ID: 6845441
I believe that Jeff is already using an include file for his database functions.

(Come to think of it, those functions should be Sub's, Jeff, as the don't return any values.)

Dont take this personal, Leon, but I am kind of alergic to using global variables inside subs... Jeff's extensive use of parameters makes the code much easier to follow.

(As I am currently working in a huge project that some other people has built, I really love code that is easy to read... for a change... ;)
0
 
LVL 1

Expert Comment

by:SuperLeon
ID: 6845544
Understandable, but (unless I'm not seeing something) what if you had to open and close many recordsets on a page...like say 20, then with those functions, wouldn't you have to open 20 different connections to the database [ie: a seperate one for each recordset]? Would that be efficient?
0
 
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Expert Comment

by:jsmckenzie
ID: 6845588
Those open/close functions would definitely be in an include file.  I'd also normally return true or false from the function to catch connection errors, such as

If CLib_OpenDB(oConn, rsResults, oCmd) Then
   Set rsResults = oCmd.Execute(vSQL)
Else
   Do error stuff...
End If

And I wrote the functions assuming there was only one recordset, otherwise I'd create an OpenConn function or something like that.  Just tried to make it simple for this example.  I agree that it wouldn't be efficient to open/close a connection 20 times in a page.
   


0
 
LVL 29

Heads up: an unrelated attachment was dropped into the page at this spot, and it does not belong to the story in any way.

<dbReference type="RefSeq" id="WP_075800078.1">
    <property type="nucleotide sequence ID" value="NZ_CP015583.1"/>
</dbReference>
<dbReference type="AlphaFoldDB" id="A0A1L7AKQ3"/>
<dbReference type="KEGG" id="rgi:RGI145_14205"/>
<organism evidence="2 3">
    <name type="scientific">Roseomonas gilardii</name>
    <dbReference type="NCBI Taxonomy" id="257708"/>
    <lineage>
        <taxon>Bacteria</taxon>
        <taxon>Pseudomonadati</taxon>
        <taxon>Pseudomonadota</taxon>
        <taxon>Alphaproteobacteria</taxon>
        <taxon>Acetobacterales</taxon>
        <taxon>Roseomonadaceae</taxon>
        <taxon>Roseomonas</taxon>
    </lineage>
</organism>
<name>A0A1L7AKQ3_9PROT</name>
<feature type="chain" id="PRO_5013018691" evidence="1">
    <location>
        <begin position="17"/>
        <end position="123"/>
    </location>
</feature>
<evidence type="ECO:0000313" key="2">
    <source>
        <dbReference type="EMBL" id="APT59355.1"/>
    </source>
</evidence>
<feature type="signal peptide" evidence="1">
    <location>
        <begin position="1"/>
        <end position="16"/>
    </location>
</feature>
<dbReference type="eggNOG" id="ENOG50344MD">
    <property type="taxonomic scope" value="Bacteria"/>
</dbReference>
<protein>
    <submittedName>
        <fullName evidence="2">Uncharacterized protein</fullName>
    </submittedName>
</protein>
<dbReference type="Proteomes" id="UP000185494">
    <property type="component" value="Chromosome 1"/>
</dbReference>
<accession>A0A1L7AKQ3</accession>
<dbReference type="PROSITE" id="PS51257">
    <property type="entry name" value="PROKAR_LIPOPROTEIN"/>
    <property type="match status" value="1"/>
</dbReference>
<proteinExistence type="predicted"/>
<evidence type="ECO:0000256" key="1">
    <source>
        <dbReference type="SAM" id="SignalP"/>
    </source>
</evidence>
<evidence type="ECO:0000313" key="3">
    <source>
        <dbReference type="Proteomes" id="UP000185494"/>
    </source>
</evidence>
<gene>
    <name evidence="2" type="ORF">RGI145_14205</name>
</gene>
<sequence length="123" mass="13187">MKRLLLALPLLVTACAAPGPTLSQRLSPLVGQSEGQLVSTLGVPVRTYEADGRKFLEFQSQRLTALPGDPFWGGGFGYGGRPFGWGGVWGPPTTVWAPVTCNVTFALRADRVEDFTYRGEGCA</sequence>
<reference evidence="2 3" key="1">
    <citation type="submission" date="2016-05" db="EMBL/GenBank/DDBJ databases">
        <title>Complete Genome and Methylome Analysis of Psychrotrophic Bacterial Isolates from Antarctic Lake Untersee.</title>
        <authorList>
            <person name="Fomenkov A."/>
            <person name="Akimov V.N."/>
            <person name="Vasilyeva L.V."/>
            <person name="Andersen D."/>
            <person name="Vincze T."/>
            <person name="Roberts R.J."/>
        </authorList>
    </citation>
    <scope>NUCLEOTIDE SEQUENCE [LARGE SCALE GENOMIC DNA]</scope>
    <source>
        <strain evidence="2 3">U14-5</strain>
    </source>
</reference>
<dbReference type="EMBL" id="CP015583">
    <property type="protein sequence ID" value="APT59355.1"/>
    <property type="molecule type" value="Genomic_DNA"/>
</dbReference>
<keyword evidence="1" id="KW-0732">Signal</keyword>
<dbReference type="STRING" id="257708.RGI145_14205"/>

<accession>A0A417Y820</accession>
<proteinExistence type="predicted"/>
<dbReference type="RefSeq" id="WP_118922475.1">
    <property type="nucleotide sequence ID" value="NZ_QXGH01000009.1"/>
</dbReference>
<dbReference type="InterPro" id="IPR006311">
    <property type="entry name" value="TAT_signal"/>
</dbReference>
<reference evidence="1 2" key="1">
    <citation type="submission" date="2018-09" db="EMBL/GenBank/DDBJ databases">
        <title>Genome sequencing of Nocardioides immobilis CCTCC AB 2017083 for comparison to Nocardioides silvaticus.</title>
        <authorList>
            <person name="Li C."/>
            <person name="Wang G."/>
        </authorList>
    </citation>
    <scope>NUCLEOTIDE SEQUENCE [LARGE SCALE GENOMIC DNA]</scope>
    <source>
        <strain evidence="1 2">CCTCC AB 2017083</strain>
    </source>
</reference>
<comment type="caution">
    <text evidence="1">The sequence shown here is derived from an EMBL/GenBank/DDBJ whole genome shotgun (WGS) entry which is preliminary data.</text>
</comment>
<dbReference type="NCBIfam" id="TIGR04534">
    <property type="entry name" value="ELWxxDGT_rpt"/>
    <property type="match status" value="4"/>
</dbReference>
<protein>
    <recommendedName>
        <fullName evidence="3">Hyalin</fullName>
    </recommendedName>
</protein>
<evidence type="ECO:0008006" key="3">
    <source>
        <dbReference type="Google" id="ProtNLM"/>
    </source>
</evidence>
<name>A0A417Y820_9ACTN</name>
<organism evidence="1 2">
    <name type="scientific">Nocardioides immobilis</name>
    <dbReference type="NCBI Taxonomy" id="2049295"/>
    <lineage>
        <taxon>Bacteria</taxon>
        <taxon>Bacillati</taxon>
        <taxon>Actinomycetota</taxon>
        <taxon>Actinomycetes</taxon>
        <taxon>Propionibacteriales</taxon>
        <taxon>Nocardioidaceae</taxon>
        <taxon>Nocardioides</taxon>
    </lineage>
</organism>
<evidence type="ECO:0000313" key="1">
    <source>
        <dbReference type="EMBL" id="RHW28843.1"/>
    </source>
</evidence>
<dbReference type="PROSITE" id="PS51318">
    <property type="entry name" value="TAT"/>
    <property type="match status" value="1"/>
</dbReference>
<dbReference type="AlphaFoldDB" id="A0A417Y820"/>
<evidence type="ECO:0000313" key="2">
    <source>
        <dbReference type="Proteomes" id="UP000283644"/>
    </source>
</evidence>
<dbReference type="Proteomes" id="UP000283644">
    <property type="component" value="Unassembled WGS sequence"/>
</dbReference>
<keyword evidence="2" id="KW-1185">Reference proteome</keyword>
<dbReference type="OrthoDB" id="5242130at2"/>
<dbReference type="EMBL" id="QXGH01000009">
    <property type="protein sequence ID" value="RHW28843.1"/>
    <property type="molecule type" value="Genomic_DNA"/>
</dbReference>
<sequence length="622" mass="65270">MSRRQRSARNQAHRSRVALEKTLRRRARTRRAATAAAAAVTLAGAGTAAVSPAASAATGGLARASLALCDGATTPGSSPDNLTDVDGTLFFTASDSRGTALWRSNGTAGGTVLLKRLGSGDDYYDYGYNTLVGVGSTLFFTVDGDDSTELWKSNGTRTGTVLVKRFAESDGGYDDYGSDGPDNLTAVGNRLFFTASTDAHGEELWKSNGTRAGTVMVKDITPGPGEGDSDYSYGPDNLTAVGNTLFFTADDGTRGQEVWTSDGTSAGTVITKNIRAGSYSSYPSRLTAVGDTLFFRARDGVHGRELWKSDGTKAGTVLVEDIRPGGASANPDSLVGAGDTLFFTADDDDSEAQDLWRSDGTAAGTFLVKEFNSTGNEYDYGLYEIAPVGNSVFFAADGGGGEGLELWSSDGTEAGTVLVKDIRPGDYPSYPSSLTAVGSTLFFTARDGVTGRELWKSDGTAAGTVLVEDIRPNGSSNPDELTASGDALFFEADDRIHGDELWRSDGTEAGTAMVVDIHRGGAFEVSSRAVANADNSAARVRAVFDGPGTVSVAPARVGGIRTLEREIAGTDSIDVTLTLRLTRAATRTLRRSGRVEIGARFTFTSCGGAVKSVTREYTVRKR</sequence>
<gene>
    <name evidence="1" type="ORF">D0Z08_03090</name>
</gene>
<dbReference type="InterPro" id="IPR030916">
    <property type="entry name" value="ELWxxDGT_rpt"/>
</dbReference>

Expert Comment

by:Göran Andersson
ID: 6845602
No, Leon, you only have to open one connection. You can use the same command object to create any number of recordsets. But you made me notice something else:

Actually, Jeff, the recordset you create in the CLib_OpenDB function is not used:

' This call creates, among others, a recordset object:
CLib_OpenDB(oConn, rsResults, oCmd)

' Here, the Execute function returns a recordset object,
' so the object created above is discarded, and replaced
' by the new object:
Set rsResults = oCmd.Execute(vSQL)
0
 

Author Comment

by:ftbadolato
ID: 6847602
I wish I better understood a lot of this.  :)  I am willing to try the best suggesiton(s).  Can anyone compile all these suggestions into one really good one so I can follow it better?  Right now, I store all my functions in an include file.

They are as follows:

Function CLib_OpenDB()
     On Error Resume Next
     Set oConn = Server.CreateObject("ADODB.Connection")

     If oConn.State <> 1 Then
          With oConn
               .Open Application("oConn")
          End With
     End If
     
     If Err Then